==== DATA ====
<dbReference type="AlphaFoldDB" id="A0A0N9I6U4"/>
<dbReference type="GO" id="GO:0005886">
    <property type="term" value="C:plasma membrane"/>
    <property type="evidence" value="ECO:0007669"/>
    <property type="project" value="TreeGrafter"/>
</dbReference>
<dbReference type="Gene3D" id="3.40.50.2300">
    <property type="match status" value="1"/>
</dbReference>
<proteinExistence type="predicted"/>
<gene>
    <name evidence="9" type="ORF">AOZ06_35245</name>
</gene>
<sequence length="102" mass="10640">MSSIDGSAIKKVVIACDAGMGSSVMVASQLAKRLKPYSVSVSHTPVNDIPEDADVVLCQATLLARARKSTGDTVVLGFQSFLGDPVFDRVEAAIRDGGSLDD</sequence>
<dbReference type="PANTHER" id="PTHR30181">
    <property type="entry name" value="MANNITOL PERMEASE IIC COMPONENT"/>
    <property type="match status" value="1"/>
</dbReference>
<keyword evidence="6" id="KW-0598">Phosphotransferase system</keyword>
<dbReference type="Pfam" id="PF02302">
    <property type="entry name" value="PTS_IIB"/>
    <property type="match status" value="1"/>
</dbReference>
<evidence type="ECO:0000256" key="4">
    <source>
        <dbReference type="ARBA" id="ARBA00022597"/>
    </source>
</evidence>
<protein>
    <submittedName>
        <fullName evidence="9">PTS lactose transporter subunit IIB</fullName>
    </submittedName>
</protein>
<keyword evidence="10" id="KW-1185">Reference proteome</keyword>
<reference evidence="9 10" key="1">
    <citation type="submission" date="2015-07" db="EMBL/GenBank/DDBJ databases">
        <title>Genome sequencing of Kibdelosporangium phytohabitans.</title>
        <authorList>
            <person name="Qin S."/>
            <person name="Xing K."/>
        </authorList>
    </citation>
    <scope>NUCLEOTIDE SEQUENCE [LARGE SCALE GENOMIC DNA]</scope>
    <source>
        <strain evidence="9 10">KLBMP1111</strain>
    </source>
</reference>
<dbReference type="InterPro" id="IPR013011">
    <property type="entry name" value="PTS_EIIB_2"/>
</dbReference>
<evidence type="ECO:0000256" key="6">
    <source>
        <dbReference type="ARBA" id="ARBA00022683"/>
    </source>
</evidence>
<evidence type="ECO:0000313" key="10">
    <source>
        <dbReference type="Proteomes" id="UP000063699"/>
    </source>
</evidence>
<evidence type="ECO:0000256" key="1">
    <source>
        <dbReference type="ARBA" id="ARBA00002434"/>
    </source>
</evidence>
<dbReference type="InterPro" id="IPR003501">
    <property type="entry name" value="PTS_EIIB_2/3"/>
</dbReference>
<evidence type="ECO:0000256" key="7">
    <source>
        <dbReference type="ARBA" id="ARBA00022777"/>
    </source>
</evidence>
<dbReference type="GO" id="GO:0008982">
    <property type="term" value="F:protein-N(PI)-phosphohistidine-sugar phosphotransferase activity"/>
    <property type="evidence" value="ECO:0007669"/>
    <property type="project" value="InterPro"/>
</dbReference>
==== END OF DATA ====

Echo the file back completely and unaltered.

<dbReference type="AlphaFoldDB" id="A0A0N9I6U4"/>
<dbReference type="GO" id="GO:0005886">
    <property type="term" value="C:plasma membrane"/>
    <property type="evidence" value="ECO:0007669"/>
    <property type="project" value="TreeGrafter"/>
</dbReference>
<dbReference type="Gene3D" id="3.40.50.2300">
    <property type="match status" value="1"/>
</dbReference>
<proteinExistence type="predicted"/>
<gene>
    <name evidence="9" type="ORF">AOZ06_35245</name>
</gene>
<sequence length="102" mass="10640">MSSIDGSAIKKVVIACDAGMGSSVMVASQLAKRLKPYSVSVSHTPVNDIPEDADVVLCQATLLARARKSTGDTVVLGFQSFLGDPVFDRVEAAIRDGGSLDD</sequence>
<dbReference type="PANTHER" id="PTHR30181">
    <property type="entry name" value="MANNITOL PERMEASE IIC COMPONENT"/>
    <property type="match status" value="1"/>
</dbReference>
<keyword evidence="6" id="KW-0598">Phosphotransferase system</keyword>
<dbReference type="Pfam" id="PF02302">
    <property type="entry name" value="PTS_IIB"/>
    <property type="match status" value="1"/>
</dbReference>
<evidence type="ECO:0000256" key="4">
    <source>
        <dbReference type="ARBA" id="ARBA00022597"/>
    </source>
</evidence>
<protein>
    <submittedName>
        <fullName evidence="9">PTS lactose transporter subunit IIB</fullName>
    </submittedName>
</protein>
<keyword evidence="10" id="KW-1185">Reference proteome</keyword>
<reference evidence="9 10" key="1">
    <citation type="submission" date="2015-07" db="EMBL/GenBank/DDBJ databases">
        <title>Genome sequencing of Kibdelosporangium phytohabitans.</title>
        <authorList>
            <person name="Qin S."/>
            <person name="Xing K."/>
        </authorList>
    </citation>
    <scope>NUCLEOTIDE SEQUENCE [LARGE SCALE GENOMIC DNA]</scope>
    <source>
        <strain evidence="9 10">KLBMP1111</strain>
    </source>
</reference>
<dbReference type="InterPro" id="IPR013011">
    <property type="entry name" value="PTS_EIIB_2"/>
</dbReference>
<evidence type="ECO:0000256" key="6">
    <source>
        <dbReference type="ARBA" id="ARBA00022683"/>
    </source>
</evidence>
<evidence type="ECO:0000313" key="10">
    <source>
        <dbReference type="Proteomes" id="UP000063699"/>
    </source>
</evidence>
<evidence type="ECO:0000256" key="1">
    <source>
        <dbReference type="ARBA" id="ARBA00002434"/>
    </source>
</evidence>
<dbReference type="InterPro" id="IPR003501">
    <property type="entry name" value="PTS_EIIB_2/3"/>
</dbReference>
<evidence type="ECO:0000256" key="7">
    <source>
        <dbReference type="ARBA" id="ARBA00022777"/>
    </source>
</evidence>
<dbReference type="GO" id="GO:0008982">
    <property type="term" value="F:protein-N(PI)-phosphohistidine-sugar phosphotransferase activity"/>
    <property type="evidence" value="ECO:0007669"/>
    <property type="project" value="InterPro"/>
</dbReference>